A metal clang sounded, and the song broke off as laughter roared. Jas glanced back at the barge. Several women in shining skirts were helping a figure back to his feet. The young man, florid and dark haired, swayed and laughed in their arms, the feather in his hat tipped askew.

Jas’s lips slid back from her curved teeth as she smiled. Yes, drink now, you fools, while you can still collect your exorbitant fees. Things will be changing soon. It felt good to relish the thought, even though she had nothing to do with the glass trade and the wealth it would bring Saria when her mission was done. No, she was going to be granted something far more valuable.

The nobles raised their glasses for another toast as the curved prow of the barge slipped into the darkness of a tunnel, and the glow of the Sentinels began to wane. By the time the tail of the pleasure boat slid from sight, leaving a trail of muffled laughter, the winged statues were only black shadows against the starlit sky.

Jas shifted her gaze back to the harbor, her breath hissing short as she spotted movement amidst the masts of the moored craft.

A black sailed the harbor waters, silent as death as the Sentinels lay dark and opaque beyond.

Jas’s heart thumped hard in her breast. The offer had not been a lie.

Pulling her tail from the water, she tensed, heat skittering across her skin. The damp air of the harbor pressed down, throwing a shiver across her as her scales dissolved into thin, fleshy skin and her claws shrank to delicate fingers. It was quick, as always. Pushing herself up to a crouch, she pulled the robe off the crate and shrugged into it as she stood, drawing the hood up over hair that glowed the same pearl as her polished nails. She stepped out of the shadows, a barefoot figure cloaked in gray.

Straight toward her the boat came, its single sail sliding down its mast as it drew close. Not a sound of flapping cloth disturbed the echoes of the deserted harbor as the black canvas settled. The sleek hull, as dark as the sail, turned and drifted to a stop by the dock.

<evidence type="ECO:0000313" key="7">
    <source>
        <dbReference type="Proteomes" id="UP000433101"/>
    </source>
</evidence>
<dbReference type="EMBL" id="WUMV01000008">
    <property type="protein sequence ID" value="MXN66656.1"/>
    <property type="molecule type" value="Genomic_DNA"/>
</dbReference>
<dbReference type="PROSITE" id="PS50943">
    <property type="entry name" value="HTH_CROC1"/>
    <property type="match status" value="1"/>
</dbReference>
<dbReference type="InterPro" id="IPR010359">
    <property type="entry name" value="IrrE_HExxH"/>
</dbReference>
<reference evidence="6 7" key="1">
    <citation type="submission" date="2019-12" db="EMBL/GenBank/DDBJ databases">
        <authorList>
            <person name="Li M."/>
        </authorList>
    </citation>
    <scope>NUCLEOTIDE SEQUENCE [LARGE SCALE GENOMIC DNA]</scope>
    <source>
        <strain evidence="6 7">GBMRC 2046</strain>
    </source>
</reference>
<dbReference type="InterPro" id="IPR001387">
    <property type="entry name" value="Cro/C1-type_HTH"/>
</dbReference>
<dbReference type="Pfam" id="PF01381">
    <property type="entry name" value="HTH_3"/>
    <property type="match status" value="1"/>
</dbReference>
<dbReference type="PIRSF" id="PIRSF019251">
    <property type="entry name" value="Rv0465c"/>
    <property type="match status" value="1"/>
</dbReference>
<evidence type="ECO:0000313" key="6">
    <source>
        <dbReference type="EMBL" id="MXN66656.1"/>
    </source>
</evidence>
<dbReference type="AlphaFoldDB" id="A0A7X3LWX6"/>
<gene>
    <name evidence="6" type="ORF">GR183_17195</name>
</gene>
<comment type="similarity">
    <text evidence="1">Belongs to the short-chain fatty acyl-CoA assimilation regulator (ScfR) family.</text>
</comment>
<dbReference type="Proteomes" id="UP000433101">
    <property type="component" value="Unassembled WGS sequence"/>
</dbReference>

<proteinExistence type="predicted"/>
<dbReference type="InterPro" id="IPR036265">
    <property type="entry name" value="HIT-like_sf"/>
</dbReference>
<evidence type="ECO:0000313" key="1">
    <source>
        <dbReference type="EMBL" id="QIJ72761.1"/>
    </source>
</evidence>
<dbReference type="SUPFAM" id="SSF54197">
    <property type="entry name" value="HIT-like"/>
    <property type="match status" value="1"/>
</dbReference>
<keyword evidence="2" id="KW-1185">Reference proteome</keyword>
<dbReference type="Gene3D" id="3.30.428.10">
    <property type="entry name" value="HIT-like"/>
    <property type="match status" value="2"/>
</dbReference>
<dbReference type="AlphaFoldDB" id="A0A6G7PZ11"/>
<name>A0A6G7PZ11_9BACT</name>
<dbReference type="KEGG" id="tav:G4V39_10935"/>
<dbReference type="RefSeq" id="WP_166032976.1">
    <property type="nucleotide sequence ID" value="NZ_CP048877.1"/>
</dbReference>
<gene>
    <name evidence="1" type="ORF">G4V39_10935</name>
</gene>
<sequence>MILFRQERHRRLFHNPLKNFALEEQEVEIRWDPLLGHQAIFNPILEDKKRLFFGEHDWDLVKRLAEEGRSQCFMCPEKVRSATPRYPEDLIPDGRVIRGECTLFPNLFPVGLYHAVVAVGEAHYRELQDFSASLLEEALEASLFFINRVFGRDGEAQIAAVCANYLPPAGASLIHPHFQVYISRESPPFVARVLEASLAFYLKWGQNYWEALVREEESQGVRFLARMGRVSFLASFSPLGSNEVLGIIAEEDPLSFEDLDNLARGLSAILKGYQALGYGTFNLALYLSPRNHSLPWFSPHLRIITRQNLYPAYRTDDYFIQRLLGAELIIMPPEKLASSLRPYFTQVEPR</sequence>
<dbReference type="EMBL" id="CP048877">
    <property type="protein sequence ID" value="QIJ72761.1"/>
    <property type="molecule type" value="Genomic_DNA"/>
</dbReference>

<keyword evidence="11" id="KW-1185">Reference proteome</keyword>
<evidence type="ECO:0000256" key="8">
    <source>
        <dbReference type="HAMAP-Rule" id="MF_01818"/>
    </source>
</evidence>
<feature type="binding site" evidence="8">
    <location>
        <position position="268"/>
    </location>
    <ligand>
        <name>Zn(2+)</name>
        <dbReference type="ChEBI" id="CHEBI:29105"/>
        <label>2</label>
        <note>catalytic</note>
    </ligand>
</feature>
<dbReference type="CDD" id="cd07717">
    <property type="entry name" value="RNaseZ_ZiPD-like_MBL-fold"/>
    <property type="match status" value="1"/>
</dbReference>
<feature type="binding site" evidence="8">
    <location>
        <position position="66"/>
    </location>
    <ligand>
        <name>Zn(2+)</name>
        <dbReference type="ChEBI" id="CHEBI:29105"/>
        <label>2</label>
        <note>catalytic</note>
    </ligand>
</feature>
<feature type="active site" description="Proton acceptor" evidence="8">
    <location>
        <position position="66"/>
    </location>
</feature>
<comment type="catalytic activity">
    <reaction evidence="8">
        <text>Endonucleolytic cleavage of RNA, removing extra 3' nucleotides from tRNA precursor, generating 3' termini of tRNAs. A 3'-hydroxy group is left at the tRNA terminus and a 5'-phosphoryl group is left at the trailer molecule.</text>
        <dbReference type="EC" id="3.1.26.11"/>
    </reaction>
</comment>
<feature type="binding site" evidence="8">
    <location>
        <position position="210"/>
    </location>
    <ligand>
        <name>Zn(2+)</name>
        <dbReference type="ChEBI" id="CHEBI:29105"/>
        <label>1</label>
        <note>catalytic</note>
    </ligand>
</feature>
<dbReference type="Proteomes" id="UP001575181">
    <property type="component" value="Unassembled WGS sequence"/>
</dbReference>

The boat’s single occupant rose and stepped out, painter line in hand. Shorter than Jas, it was sexless under the folds of its hooded cloak. It said nothing – simply waited.

Jas hesitated. “Do you have to follow in the wake of another boat?” Her voice felt dry on her tongue, as it always did in human form.

“No.” A low voice, clear yet soft. Only the scents Jas drew into her nose allowed her to determine the speaker was female. Nothing of the woman’s face showed from the shadows of her cowl. “I wanted you to see it does not matter whether they are lit or not. I can make it through unseen.”

Which was more than Jas had ever accomplished, she admitted to herself. And the light of the Sentinels had faded when the barge had left their domain. But… She rubbed her fingers against her thumbs. This opportunity, it had all come so unexpectedly – so easily. Why had no one else done it before?

The dark figure waited, unmoving, her black craft bobbing silently on the waves behind her.

I have no more time, Jas thought. Already, she could feel the tightening about her neck. They were calling her back to Saria. Another few days, and she would have to go, whether she had the glassmaster with her or not.

Curling her hands into fists, she nodded. “Yes.”


The complete version of “Silk and Glass” appears in Black Gate 13.